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    ABSTRACT: The proline-glutamic acid (PE) protein family of Mycobacterium tuberculosis (Mtb) plays diverse roles in the pathogenesis and modulation of host immune responses. The uniqueness of conserved regions of PE proteins may be useful to test and validate their corresponding functions. Hence, the present study has been undertaken to demonstrate the role of PE3 (Rv0159c) for persistence, host immune response and immunoprophylaxis. We have expressed Mtb-specific PE3 gene in M. smegmatis (MS) and used the strain to infect J774A.1 macrophage cells and BALB/c mice. It was observed that during the infection, the MS expressing PE3 showed higher bacterial load when compared to infection with wild-type MS. In hypoxic condition, the expression level of PE3 gene was induced in Mtb, which further showed its relevance in the cell survival during hypoxia-induced persistence. The expression level of PE3 in Mtb was markedly induced during chronic stage of murine infection, which reiterated its importance in mycobacterial persistence in the host. The immunization of mice with recombinant PE3 protein stimulated the secretion of TNF, IL-6 and IL-2 cytokines and generated strong protective immunity against challenge with live mycobacteria, which was evidenced by decreased viable bacilli in the lungs, histopathological changes and increased survival of PE3 immunized mice. Conclusively, the results indicated that PE3 plays significant roles in mycobacterial persistence during infection, modulate host immune response and hence could be a prospective candidate for the development of subunit vaccine against tuberculosis.
    Medical Microbiology and Immunology 05/2013;
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    ABSTRACT: E. coli FadR, a GntR f amily of transcription factor, plays dual roles in fatty acid metabolism. FadR-DNA binding is inhibited by fatty acyl-CoAs, and thus FadR acts as a sensor of fatty acid level in bacteria. We have identified FadR binding sites in the upstream regions of genes showing altered expression after the disruption of fatty acids biosynthesis in the Mycobacterium tuberculosis. A FadR homolog in M. tuberculosis, Rv0494 was identified which binds to its operator in the upstream region of the kas operon. We show that the FadRMt (Rv0494) directly binds to long chain fatty acyl-CoA and that binding quenches the intrinsic fluorescence of the purified protein. The FadR-DNA binding can be impaired by long chain fatty acyl-CoA compounds. Overexpression of Rv0494 in Mycobacterium bovis BCG reduced the basal level expression of kas operon genes, thereby suggesting the repressor nature of this protein in FAS-II regulation. This is the first report of a GntR/FadR family protein as a fatty acid responsive transcriptional regulator in M. tuberculosis and suggests its possible role in the mycolic acid biosynthesis.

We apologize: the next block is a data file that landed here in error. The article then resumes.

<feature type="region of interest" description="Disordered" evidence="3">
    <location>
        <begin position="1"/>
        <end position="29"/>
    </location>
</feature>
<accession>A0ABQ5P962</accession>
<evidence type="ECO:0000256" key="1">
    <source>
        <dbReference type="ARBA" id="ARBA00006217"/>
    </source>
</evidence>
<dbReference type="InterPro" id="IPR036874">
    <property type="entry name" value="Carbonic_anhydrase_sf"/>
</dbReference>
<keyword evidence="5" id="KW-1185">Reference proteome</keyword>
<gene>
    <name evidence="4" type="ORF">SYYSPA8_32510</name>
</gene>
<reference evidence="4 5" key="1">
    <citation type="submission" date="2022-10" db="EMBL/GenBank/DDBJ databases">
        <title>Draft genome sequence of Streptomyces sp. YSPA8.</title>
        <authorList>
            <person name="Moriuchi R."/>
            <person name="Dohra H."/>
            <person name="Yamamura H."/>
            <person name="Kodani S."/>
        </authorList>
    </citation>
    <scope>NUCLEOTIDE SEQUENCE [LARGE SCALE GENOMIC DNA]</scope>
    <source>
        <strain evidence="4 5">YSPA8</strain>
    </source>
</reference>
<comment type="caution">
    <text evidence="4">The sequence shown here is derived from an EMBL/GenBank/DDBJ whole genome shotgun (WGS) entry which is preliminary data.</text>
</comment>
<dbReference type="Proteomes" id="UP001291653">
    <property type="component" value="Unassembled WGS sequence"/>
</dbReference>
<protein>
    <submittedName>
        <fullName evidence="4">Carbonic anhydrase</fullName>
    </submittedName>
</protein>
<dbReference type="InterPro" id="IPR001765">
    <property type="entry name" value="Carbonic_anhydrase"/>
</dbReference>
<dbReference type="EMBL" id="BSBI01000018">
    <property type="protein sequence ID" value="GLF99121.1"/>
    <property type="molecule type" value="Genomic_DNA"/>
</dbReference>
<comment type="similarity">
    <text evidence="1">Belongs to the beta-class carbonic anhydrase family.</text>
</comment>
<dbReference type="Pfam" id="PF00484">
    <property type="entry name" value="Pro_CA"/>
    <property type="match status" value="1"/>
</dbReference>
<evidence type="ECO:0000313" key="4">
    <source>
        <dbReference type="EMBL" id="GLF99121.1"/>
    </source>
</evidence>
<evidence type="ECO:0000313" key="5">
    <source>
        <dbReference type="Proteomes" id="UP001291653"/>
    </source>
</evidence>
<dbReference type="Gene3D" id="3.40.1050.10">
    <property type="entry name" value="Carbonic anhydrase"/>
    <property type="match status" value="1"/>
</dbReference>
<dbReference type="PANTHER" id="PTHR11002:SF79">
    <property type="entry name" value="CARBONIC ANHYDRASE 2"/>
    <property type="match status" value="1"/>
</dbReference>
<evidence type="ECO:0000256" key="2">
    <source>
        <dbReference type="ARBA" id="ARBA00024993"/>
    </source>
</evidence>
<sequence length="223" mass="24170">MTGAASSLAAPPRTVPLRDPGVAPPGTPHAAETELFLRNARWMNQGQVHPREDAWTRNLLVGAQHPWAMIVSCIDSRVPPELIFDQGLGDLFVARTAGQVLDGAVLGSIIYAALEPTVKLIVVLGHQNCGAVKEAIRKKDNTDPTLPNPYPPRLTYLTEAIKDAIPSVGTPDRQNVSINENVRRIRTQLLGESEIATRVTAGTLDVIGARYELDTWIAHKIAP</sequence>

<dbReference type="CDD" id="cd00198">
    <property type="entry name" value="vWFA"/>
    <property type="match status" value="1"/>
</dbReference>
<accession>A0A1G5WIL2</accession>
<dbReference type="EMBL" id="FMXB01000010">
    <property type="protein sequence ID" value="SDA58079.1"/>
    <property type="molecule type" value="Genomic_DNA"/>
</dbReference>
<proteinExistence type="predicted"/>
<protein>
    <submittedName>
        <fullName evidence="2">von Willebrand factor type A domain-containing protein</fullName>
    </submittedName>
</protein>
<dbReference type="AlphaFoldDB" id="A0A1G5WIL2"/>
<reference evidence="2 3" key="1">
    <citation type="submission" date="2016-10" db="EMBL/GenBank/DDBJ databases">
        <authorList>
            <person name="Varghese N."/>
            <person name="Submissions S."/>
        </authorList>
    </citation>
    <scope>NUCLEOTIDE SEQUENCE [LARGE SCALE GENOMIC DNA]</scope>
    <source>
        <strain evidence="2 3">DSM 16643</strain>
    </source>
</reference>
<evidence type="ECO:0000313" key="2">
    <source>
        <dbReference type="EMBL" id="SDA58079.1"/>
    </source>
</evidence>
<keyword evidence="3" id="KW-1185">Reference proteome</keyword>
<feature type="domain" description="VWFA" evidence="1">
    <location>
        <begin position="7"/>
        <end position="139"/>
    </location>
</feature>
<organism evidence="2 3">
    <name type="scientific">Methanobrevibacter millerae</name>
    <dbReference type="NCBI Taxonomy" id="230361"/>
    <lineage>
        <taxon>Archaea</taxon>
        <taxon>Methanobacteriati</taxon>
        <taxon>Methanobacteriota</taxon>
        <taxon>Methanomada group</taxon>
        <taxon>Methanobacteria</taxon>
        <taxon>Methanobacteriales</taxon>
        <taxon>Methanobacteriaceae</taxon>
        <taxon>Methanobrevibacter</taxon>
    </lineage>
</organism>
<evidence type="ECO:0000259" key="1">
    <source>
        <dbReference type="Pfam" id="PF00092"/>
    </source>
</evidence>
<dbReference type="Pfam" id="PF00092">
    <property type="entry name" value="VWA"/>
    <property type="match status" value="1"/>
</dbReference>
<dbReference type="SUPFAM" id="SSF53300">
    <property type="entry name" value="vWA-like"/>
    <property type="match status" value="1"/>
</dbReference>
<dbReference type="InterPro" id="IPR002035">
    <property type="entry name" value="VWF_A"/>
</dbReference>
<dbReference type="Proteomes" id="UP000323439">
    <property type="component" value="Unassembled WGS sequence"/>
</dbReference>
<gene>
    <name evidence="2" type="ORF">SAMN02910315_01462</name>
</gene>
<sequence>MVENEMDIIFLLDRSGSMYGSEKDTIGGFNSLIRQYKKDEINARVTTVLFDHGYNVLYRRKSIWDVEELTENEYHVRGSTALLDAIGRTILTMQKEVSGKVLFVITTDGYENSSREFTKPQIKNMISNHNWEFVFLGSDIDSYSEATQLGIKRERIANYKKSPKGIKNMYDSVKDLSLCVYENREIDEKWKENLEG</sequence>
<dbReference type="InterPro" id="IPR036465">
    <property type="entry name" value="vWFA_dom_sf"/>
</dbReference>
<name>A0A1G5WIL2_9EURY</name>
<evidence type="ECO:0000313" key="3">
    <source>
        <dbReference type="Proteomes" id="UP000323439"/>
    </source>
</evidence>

Microbiology 03/2013;
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    ABSTRACT: The mycobacterial FASII multi-enzyme complex has been identified to be a target of Ser/Thr protein kinases (STPKs) of Mycobacterium tuberculosis (MTB), with substrates, including the malonyl-CoA:ACP transacylase (FabD) and the β-ketoacyl-ACP synthases KasA and KasB. These proteins are phosphorylated by various kinases in vitro. The present study links the correlation of FASII pathway with serine threonine protein kinase of MTB. In the preliminary finding, we have shown that mycobacterial protein Rv3080c (PknK) phosphorylates FabD and the knockdown of PknK protein in mycobacteria down regulates FabD expression. This event leads to the differential inhibition of mycobacteria in the presence of isoniazid (INH), as the inhibition of growth of mycobacteria in the presence of INH is enhanced in PknK deficient mycobacteria.